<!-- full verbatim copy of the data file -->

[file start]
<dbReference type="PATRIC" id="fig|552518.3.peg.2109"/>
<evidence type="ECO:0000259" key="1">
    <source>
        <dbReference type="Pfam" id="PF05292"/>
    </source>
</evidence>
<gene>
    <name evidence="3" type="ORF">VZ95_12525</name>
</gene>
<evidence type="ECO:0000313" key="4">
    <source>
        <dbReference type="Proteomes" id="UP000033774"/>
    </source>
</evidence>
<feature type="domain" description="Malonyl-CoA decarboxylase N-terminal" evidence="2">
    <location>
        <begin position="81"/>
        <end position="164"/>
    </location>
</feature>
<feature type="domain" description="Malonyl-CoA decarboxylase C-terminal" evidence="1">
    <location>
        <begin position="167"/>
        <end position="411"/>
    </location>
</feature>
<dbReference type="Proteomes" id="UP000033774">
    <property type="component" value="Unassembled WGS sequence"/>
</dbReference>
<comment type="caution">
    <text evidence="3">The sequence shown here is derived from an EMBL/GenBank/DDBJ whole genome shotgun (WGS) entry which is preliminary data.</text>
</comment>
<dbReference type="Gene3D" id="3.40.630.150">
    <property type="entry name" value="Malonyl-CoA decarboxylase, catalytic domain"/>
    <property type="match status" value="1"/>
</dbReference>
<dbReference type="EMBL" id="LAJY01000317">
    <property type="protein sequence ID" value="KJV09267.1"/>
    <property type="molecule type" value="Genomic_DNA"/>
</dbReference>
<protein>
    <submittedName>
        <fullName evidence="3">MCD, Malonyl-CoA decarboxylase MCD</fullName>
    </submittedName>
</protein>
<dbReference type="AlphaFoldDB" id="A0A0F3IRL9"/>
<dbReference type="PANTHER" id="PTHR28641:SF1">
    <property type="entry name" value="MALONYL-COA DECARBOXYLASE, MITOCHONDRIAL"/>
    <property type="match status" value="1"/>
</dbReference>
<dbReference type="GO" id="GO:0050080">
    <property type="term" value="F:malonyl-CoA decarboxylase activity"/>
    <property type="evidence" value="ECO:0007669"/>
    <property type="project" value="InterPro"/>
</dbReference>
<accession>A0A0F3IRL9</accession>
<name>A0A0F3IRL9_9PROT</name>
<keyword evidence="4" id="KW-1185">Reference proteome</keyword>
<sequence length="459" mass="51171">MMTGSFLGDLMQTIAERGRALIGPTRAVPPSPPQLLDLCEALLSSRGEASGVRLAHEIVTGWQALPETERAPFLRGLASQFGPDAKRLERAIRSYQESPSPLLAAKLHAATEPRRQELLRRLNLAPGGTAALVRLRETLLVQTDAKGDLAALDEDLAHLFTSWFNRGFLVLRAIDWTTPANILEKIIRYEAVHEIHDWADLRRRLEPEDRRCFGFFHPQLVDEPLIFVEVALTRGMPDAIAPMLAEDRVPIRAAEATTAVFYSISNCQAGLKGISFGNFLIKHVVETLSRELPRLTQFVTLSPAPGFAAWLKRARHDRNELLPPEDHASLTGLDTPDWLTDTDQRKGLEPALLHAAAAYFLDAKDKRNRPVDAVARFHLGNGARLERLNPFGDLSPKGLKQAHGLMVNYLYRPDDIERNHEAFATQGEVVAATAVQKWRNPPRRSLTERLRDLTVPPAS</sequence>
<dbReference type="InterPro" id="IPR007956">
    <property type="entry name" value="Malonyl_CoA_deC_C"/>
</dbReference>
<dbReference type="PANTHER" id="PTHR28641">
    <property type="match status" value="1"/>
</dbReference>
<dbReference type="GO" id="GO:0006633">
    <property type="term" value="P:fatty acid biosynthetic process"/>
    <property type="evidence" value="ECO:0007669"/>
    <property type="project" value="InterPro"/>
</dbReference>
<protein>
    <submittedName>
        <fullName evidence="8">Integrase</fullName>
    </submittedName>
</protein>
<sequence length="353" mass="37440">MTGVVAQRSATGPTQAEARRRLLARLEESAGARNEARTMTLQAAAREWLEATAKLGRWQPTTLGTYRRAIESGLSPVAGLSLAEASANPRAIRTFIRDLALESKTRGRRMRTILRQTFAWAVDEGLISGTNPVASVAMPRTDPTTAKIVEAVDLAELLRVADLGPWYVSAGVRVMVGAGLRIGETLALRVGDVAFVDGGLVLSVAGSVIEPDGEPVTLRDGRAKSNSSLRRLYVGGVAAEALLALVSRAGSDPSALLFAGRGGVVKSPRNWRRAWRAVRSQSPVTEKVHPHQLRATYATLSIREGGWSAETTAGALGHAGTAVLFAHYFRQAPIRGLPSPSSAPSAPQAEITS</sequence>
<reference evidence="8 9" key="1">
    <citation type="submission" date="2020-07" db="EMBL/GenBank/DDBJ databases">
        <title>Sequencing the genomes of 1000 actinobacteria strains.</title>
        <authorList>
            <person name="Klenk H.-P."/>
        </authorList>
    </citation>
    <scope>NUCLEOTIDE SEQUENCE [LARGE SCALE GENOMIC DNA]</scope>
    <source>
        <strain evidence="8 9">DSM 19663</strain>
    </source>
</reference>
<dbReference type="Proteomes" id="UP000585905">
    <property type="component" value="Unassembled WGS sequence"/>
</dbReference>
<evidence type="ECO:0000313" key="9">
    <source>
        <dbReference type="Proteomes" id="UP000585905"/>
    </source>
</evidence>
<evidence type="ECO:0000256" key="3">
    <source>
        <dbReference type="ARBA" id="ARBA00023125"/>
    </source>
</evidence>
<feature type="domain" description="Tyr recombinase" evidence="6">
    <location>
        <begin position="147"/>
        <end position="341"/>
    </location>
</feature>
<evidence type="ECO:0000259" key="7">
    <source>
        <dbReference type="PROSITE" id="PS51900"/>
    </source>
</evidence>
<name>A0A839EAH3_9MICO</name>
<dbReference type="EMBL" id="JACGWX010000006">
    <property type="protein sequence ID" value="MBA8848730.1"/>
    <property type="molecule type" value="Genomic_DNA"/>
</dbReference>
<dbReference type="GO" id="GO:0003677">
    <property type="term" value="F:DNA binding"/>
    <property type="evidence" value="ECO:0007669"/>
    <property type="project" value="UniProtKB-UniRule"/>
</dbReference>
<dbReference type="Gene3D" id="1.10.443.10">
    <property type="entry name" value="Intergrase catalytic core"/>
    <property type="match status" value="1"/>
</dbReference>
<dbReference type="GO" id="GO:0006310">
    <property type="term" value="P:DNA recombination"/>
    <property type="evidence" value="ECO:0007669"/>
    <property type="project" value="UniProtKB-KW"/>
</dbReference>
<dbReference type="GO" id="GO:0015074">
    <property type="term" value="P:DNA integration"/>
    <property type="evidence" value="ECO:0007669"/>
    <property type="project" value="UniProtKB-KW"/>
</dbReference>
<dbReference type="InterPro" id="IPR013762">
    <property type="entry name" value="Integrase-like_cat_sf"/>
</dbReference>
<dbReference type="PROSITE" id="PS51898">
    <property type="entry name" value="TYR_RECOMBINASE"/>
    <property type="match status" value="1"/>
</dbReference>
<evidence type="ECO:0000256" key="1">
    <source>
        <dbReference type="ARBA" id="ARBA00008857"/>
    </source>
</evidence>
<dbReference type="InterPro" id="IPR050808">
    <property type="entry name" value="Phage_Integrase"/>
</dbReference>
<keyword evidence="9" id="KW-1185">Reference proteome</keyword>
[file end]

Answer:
<dbReference type="PATRIC" id="fig|552518.3.peg.2109"/>
<evidence type="ECO:0000259" key="1">
    <source>
        <dbReference type="Pfam" id="PF05292"/>
    </source>
</evidence>
<gene>
    <name evidence="3" type="ORF">VZ95_12525</name>
</gene>
<evidence type="ECO:0000313" key="4">
    <source>
        <dbReference type="Proteomes" id="UP000033774"/>
    </source>
</evidence>
<feature type="domain" description="Malonyl-CoA decarboxylase N-terminal" evidence="2">
    <location>
        <begin position="81"/>
        <end position="164"/>
    </location>
</feature>
<feature type="domain" description="Malonyl-CoA decarboxylase C-terminal" evidence="1">
    <location>
        <begin position="167"/>
        <end position="411"/>
    </location>
</feature>
<dbReference type="Proteomes" id="UP000033774">
    <property type="component" value="Unassembled WGS sequence"/>
</dbReference>
<comment type="caution">
    <text evidence="3">The sequence shown here is derived from an EMBL/GenBank/DDBJ whole genome shotgun (WGS) entry which is preliminary data.</text>
</comment>
<dbReference type="Gene3D" id="3.40.630.150">
    <property type="entry name" value="Malonyl-CoA decarboxylase, catalytic domain"/>
    <property type="match status" value="1"/>
</dbReference>
<dbReference type="EMBL" id="LAJY01000317">
    <property type="protein sequence ID" value="KJV09267.1"/>
    <property type="molecule type" value="Genomic_DNA"/>
</dbReference>
<protein>
    <submittedName>
        <fullName evidence="3">MCD, Malonyl-CoA decarboxylase MCD</fullName>
    </submittedName>
</protein>
<dbReference type="AlphaFoldDB" id="A0A0F3IRL9"/>
<dbReference type="PANTHER" id="PTHR28641:SF1">
    <property type="entry name" value="MALONYL-COA DECARBOXYLASE, MITOCHONDRIAL"/>
    <property type="match status" value="1"/>
</dbReference>
<dbReference type="GO" id="GO:0050080">
    <property type="term" value="F:malonyl-CoA decarboxylase activity"/>
    <property type="evidence" value="ECO:0007669"/>
    <property type="project" value="InterPro"/>
</dbReference>
<accession>A0A0F3IRL9</accession>
<name>A0A0F3IRL9_9PROT</name>
<keyword evidence="4" id="KW-1185">Reference proteome</keyword>
<sequence length="459" mass="51171">MMTGSFLGDLMQTIAERGRALIGPTRAVPPSPPQLLDLCEALLSSRGEASGVRLAHEIVTGWQALPETERAPFLRGLASQFGPDAKRLERAIRSYQESPSPLLAAKLHAATEPRRQELLRRLNLAPGGTAALVRLRETLLVQTDAKGDLAALDEDLAHLFTSWFNRGFLVLRAIDWTTPANILEKIIRYEAVHEIHDWADLRRRLEPEDRRCFGFFHPQLVDEPLIFVEVALTRGMPDAIAPMLAEDRVPIRAAEATTAVFYSISNCQAGLKGISFGNFLIKHVVETLSRELPRLTQFVTLSPAPGFAAWLKRARHDRNELLPPEDHASLTGLDTPDWLTDTDQRKGLEPALLHAAAAYFLDAKDKRNRPVDAVARFHLGNGARLERLNPFGDLSPKGLKQAHGLMVNYLYRPDDIERNHEAFATQGEVVAATAVQKWRNPPRRSLTERLRDLTVPPAS</sequence>
<dbReference type="InterPro" id="IPR007956">
    <property type="entry name" value="Malonyl_CoA_deC_C"/>
</dbReference>
<dbReference type="PANTHER" id="PTHR28641">
    <property type="match status" value="1"/>
</dbReference>
<dbReference type="GO" id="GO:0006633">
    <property type="term" value="P:fatty acid biosynthetic process"/>
    <property type="evidence" value="ECO:0007669"/>
    <property type="project" value="InterPro"/>
</dbReference>
<protein>
    <submittedName>
        <fullName evidence="8">Integrase</fullName>
    </submittedName>
</protein>
<sequence length="353" mass="37440">MTGVVAQRSATGPTQAEARRRLLARLEESAGARNEARTMTLQAAAREWLEATAKLGRWQPTTLGTYRRAIESGLSPVAGLSLAEASANPRAIRTFIRDLALESKTRGRRMRTILRQTFAWAVDEGLISGTNPVASVAMPRTDPTTAKIVEAVDLAELLRVADLGPWYVSAGVRVMVGAGLRIGETLALRVGDVAFVDGGLVLSVAGSVIEPDGEPVTLRDGRAKSNSSLRRLYVGGVAAEALLALVSRAGSDPSALLFAGRGGVVKSPRNWRRAWRAVRSQSPVTEKVHPHQLRATYATLSIREGGWSAETTAGALGHAGTAVLFAHYFRQAPIRGLPSPSSAPSAPQAEITS</sequence>
<reference evidence="8 9" key="1">
    <citation type="submission" date="2020-07" db="EMBL/GenBank/DDBJ databases">
        <title>Sequencing the genomes of 1000 actinobacteria strains.</title>
        <authorList>
            <person name="Klenk H.-P."/>
        </authorList>
    </citation>
    <scope>NUCLEOTIDE SEQUENCE [LARGE SCALE GENOMIC DNA]</scope>
    <source>
        <strain evidence="8 9">DSM 19663</strain>
    </source>
</reference>
<dbReference type="Proteomes" id="UP000585905">
    <property type="component" value="Unassembled WGS sequence"/>
</dbReference>
<evidence type="ECO:0000313" key="9">
    <source>
        <dbReference type="Proteomes" id="UP000585905"/>
    </source>
</evidence>
<evidence type="ECO:0000256" key="3">
    <source>
        <dbReference type="ARBA" id="ARBA00023125"/>
    </source>
</evidence>
<feature type="domain" description="Tyr recombinase" evidence="6">
    <location>
        <begin position="147"/>
        <end position="341"/>
    </location>
</feature>
<evidence type="ECO:0000259" key="7">
    <source>
        <dbReference type="PROSITE" id="PS51900"/>
    </source>
</evidence>
<name>A0A839EAH3_9MICO</name>
<dbReference type="EMBL" id="JACGWX010000006">
    <property type="protein sequence ID" value="MBA8848730.1"/>
    <property type="molecule type" value="Genomic_DNA"/>
</dbReference>
<dbReference type="GO" id="GO:0003677">
    <property type="term" value="F:DNA binding"/>
    <property type="evidence" value="ECO:0007669"/>
    <property type="project" value="UniProtKB-UniRule"/>
</dbReference>
<dbReference type="Gene3D" id="1.10.443.10">
    <property type="entry name" value="Intergrase catalytic core"/>
    <property type="match status" value="1"/>
</dbReference>
<dbReference type="GO" id="GO:0006310">
    <property type="term" value="P:DNA recombination"/>
    <property type="evidence" value="ECO:0007669"/>
    <property type="project" value="UniProtKB-KW"/>
</dbReference>
<dbReference type="GO" id="GO:0015074">
    <property type="term" value="P:DNA integration"/>
    <property type="evidence" value="ECO:0007669"/>
    <property type="project" value="UniProtKB-KW"/>
</dbReference>
<dbReference type="InterPro" id="IPR013762">
    <property type="entry name" value="Integrase-like_cat_sf"/>
</dbReference>
<dbReference type="PROSITE" id="PS51898">
    <property type="entry name" value="TYR_RECOMBINASE"/>
    <property type="match status" value="1"/>
</dbReference>
<evidence type="ECO:0000256" key="1">
    <source>
        <dbReference type="ARBA" id="ARBA00008857"/>
    </source>
</evidence>
<dbReference type="InterPro" id="IPR050808">
    <property type="entry name" value="Phage_Integrase"/>
</dbReference>
<keyword evidence="9" id="KW-1185">Reference proteome</keyword>